Reportedly, a police officer was doing a check of local businesses that were closed for the day, looking for suspicious activity. He observed an SUV enter the parking lot of one of the businesses and pull into a parking space. He pulled his patrol vehicle behind the SUV and activated the red and blue cruise lights. When he approached the vehicle, he observed an odor of alcohol on the defendant and detected that she seemed impaired. He called for backup, and when he looked up the defendant’s driver’s license information, learned her license had been suspended due to a DUI. The defendant failed her field sobriety test and underwent chemical testing.

The defendant was subsequently charged with DUI – general impairment, DUI – highest rate of alcohol, and driving while her license was suspended. Prior to the trial, she filed a motion to suppress any evidence that was obtained during the search on the grounds that the search was illegal. Her motion was denied and she was convicted on all counts, after which she appealed.

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The Supreme Court’s holding in Birchfield v. North Dakota, continues to affect how Pennsylvania DUI cases are prosecuted. In Birchfield, the Supreme Court held that police officers could not subject DUI suspects to warrantless blood tests or impose increased criminal penalties for refusing a blood test. Before the Birchfield ruling, Pennsylvania DUI suspects were advised that they would face enhanced criminal penalties if they refused blood tests. Those warnings, which were known as the DL-26 form, were modified post-Birchfield to remove language warning of increased criminal penalties. The new form, DL-26B, however, warns of the possibility of increased civil penalties for failing to submit to a blood test, which has led to confusion among DUI suspects as to what penalties may be imposed for failing to submit to the test.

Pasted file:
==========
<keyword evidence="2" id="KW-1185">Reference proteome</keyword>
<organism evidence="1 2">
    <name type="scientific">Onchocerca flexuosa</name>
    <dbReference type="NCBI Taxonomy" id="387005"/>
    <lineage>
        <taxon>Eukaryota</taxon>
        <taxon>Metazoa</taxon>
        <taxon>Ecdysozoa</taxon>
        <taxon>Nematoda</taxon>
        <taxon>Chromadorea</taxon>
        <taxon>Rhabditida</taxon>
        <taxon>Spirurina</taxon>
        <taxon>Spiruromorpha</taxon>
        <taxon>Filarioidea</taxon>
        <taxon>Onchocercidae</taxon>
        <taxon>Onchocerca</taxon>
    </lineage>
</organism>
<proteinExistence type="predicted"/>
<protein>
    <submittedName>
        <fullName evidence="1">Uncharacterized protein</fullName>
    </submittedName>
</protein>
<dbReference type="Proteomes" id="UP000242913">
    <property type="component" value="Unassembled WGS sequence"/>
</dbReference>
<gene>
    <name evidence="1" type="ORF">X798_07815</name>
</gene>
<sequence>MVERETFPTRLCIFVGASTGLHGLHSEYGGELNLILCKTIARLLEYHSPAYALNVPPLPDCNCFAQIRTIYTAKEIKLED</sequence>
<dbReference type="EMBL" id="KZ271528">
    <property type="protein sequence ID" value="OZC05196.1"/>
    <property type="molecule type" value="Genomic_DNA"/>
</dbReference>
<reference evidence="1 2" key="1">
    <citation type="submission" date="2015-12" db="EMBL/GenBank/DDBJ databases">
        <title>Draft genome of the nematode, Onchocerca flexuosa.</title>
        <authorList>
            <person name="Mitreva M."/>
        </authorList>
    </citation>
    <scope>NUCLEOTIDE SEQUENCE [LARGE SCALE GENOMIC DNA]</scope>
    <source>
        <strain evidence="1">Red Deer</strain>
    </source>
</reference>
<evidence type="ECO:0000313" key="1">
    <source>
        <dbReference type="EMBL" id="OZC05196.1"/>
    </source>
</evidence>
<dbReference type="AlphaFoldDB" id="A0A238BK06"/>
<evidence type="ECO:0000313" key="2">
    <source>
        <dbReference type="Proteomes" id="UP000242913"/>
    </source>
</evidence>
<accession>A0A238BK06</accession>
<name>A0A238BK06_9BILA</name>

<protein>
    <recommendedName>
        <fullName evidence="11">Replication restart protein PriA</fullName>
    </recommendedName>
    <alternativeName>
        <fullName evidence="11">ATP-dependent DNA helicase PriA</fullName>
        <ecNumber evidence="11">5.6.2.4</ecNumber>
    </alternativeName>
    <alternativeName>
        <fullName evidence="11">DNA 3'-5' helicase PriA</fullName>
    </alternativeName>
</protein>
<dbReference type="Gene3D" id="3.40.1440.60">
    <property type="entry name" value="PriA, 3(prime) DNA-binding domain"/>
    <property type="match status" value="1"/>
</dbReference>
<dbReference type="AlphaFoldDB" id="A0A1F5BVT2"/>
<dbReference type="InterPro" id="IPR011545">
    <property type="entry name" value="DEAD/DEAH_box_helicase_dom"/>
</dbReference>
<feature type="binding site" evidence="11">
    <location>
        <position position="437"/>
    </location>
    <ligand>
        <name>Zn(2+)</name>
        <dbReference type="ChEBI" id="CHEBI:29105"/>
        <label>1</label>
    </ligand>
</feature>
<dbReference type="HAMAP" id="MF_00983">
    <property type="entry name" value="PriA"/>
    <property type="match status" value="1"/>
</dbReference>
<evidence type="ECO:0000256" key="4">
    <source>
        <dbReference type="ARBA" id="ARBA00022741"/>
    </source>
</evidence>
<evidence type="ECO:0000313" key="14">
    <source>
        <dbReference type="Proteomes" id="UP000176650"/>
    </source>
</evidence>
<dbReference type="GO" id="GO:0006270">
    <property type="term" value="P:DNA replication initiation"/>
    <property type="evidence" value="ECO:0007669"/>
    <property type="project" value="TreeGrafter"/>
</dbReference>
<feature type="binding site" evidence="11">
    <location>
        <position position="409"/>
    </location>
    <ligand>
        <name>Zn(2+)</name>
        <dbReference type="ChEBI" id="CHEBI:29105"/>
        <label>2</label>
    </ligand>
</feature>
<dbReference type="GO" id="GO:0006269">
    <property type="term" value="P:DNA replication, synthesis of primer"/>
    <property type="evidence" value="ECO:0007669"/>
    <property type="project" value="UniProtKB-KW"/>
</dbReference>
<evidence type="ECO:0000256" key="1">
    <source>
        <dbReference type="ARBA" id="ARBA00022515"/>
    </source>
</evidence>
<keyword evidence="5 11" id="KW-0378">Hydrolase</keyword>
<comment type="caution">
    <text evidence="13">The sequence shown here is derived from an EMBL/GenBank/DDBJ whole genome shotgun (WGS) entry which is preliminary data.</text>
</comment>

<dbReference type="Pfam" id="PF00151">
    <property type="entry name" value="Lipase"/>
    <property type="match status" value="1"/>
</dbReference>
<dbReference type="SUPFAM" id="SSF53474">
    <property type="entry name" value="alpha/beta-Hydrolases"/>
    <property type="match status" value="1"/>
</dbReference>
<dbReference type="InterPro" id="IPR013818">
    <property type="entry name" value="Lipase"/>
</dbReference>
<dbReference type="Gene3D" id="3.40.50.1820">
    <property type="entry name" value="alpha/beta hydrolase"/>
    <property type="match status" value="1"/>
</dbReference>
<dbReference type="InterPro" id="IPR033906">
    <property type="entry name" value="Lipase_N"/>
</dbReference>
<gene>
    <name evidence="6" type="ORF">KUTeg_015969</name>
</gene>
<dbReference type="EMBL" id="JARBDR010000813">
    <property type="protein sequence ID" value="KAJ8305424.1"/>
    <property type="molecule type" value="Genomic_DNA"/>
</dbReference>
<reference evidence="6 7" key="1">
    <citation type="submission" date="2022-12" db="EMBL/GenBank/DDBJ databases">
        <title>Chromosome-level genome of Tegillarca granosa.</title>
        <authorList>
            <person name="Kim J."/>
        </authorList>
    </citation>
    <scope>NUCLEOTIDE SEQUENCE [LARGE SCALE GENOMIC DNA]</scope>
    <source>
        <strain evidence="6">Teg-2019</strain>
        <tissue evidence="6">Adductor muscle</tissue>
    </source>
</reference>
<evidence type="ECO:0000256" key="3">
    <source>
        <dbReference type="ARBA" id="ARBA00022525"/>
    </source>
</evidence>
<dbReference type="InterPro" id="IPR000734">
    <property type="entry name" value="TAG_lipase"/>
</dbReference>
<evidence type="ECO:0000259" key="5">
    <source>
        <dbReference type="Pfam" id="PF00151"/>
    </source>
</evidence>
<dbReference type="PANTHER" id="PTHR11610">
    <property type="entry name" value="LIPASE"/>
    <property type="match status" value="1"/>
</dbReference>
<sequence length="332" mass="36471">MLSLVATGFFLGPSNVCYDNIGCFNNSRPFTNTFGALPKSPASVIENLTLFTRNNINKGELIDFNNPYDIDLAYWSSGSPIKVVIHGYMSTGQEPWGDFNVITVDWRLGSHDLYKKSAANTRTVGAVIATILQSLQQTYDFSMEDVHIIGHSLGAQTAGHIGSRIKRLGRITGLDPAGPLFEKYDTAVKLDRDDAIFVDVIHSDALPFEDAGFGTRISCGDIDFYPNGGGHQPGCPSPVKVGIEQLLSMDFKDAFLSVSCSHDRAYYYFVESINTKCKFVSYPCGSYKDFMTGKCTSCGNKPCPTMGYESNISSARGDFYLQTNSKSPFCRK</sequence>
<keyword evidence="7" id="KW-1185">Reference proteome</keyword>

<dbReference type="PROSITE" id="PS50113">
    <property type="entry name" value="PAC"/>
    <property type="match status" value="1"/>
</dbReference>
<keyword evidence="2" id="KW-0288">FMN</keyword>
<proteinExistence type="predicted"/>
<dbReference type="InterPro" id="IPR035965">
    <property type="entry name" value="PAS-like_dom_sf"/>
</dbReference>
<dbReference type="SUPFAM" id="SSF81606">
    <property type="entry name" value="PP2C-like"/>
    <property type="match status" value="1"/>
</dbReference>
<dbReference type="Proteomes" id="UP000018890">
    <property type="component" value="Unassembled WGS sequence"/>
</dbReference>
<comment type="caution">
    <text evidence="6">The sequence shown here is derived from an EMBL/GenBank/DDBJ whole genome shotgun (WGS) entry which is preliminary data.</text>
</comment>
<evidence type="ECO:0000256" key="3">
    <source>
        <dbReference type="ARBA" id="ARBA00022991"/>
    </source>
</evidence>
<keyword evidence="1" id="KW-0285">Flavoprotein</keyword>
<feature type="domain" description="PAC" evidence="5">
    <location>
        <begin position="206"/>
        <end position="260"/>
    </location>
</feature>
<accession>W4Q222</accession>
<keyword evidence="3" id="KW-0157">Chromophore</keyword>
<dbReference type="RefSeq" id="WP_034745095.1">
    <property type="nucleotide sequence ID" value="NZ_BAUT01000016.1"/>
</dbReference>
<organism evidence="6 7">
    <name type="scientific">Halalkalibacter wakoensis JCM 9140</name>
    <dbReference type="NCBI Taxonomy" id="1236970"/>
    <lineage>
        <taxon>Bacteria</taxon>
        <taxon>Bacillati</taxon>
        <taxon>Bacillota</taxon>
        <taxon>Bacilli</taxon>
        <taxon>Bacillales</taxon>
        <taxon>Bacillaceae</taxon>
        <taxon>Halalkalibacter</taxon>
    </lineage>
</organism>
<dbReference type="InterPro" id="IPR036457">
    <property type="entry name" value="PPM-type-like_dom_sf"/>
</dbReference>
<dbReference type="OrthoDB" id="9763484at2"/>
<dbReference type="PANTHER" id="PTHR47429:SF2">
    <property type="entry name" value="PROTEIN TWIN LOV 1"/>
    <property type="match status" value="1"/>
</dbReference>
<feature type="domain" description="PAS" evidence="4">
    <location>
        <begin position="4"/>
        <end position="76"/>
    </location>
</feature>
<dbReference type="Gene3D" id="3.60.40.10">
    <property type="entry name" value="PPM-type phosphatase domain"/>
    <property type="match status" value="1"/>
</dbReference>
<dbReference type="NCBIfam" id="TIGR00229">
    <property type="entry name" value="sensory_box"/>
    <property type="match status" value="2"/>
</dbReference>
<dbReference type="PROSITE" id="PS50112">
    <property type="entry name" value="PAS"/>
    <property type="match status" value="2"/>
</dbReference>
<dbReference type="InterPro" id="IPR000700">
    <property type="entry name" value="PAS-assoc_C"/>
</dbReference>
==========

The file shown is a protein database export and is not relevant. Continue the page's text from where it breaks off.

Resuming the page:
Recently, in Commonwealth v. Miller, the Superior Court of Pennsylvania held that police officers do not have an affirmative duty to advise a DUI suspect they will not face enhanced criminal charges if they refuse a blood test. As such, if a DUI suspect voluntarily consents to a blood alcohol concentration (BAC) test, the results of the test are admissible, regardless of the suspect’s belief that he will face more severe penalties if he refuses to submit to the test.

In Miller, the suspect was arrested under the suspicion of DUI and then read the revised DL-26B form, which no longer includes warnings of increased criminal penalties for failing to submit to a blood test. The suspect, who had previously been arrested for DUI and read the prior DL-26 form, believed he would received criminal penalties for failing to submit to the blood test and therefore consented to the test. At his trial, the suspect filed a motion to suppress evidence of his blood alcohol concentration test results, arguing his consent was invalid because, based on his prior experience, he believed he would face criminal penalties if he did not submit to the test. The trial court granted the suspect’s motion and the Commonwealth appealed. On appeal, the Superior Court of Pennsylvania held that the suspect’s subjective belief did not provide grounds for the suppression of the blood alcohol concentration test results.